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Chirurgia 2015 August;28(4):137-41

lingua: Inglese

Port-site hernia following laparoscopic cholecystectomy: personal experience and literature review

Geraci G., Sciumè C., Picciurro A., Santoro V., Modica G.

Section of General and Thoracic Surgery, University Hospital of Palermo, Palermo, Italy


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AIM: The purpose of our study was to define the real incidence of port-site hernias (PSH) following laparoscopic cholecystectomy (LC) through a long-term follow-up and to evaluate the significance of several technical and patient-related factors.
METHODS: A total of 513 consecutive patients who underwent LC at Section of General and Thoracic Surgery of the University Hospital of Palermo in the period between January 2008 and January 2012 were retrospectively examined. The pneumoperitoneum at 12 mmHg was always established with Hasson’s technique at the umbilical site. Surgery was performed using the French technique. Closure of the fascial defect was performed only at the umbilical site. The effects of several variables, including age, gender, size of gallstones, coexisting umbilical hernia, diabetes, obesity, malnutrition, smoking, and heavy manual work on the development of TSH were assessed.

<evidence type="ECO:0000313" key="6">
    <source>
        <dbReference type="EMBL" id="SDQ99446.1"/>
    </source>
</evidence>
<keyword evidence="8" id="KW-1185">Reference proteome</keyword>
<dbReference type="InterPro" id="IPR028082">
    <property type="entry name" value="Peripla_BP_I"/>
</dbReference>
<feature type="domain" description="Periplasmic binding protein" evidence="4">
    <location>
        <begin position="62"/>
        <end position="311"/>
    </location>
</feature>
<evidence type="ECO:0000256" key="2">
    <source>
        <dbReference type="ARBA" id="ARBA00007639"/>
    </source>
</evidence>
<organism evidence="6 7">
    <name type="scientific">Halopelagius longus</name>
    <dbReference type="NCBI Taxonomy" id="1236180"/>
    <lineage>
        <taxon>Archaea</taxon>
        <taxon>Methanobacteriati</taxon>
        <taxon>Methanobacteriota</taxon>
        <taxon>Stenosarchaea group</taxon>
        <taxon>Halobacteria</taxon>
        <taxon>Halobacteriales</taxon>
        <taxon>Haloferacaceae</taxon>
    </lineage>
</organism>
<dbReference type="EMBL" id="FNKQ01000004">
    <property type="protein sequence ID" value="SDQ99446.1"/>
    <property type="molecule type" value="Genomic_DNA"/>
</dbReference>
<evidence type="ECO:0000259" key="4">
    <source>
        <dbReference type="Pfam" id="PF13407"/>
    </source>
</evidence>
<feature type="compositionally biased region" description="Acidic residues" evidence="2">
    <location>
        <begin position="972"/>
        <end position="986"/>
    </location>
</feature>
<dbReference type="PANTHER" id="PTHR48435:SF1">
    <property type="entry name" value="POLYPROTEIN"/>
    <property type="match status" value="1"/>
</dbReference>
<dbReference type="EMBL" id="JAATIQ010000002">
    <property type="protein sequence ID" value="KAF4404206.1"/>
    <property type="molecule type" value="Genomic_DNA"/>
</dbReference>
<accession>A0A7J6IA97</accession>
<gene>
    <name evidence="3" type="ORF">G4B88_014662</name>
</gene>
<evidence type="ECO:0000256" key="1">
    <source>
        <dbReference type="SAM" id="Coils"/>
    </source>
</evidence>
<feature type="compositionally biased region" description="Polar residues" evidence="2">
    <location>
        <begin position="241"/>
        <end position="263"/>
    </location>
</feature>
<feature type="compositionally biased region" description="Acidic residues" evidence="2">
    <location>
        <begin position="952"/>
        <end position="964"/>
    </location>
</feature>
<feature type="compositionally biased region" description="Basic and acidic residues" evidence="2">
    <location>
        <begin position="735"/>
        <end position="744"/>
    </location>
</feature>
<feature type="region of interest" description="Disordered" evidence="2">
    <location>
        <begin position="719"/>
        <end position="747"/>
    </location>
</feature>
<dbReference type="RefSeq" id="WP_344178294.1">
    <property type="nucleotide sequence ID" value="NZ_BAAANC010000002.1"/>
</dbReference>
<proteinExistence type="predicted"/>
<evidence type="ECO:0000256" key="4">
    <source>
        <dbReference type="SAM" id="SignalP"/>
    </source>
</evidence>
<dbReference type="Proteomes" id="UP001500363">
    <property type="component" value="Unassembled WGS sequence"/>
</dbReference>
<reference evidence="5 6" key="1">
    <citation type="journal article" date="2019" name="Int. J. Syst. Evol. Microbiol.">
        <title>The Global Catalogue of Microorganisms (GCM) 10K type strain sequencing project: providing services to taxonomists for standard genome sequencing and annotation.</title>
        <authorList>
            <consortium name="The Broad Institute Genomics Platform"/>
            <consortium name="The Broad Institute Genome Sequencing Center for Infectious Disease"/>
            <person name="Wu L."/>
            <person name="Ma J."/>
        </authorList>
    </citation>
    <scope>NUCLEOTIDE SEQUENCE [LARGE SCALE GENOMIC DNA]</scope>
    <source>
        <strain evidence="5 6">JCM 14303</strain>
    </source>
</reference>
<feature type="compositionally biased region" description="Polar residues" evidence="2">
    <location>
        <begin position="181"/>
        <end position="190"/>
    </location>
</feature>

RESULTS: A total of twelve patients (2.3%) were identified with PSH over a mean follow-up period of 49.5 months (range: 31-68 months). Of these, 10 developed at the umbilicus and 2 at the 10 mm epigastric site. Statistical analysis performed using Student’s t-test and chi-square test, previous umbilical hernia (P<0.01), gallstones ≥2 cm (P<0.001), fascial incision enlargement (P<0.01), umbilical wound infection (P<0.01) and BMI>30 kg/m2 (P<0.01) were found to be related the risk of PSH development.
CONCLUSION: After long-term follow-up, the our incidence of PSH following LC was in line with literature data. Previous umbilical hernia, huge gallstones and relative fascial incision enlargement, umbilical wound infection and obesity play a key role in the development of PSH.

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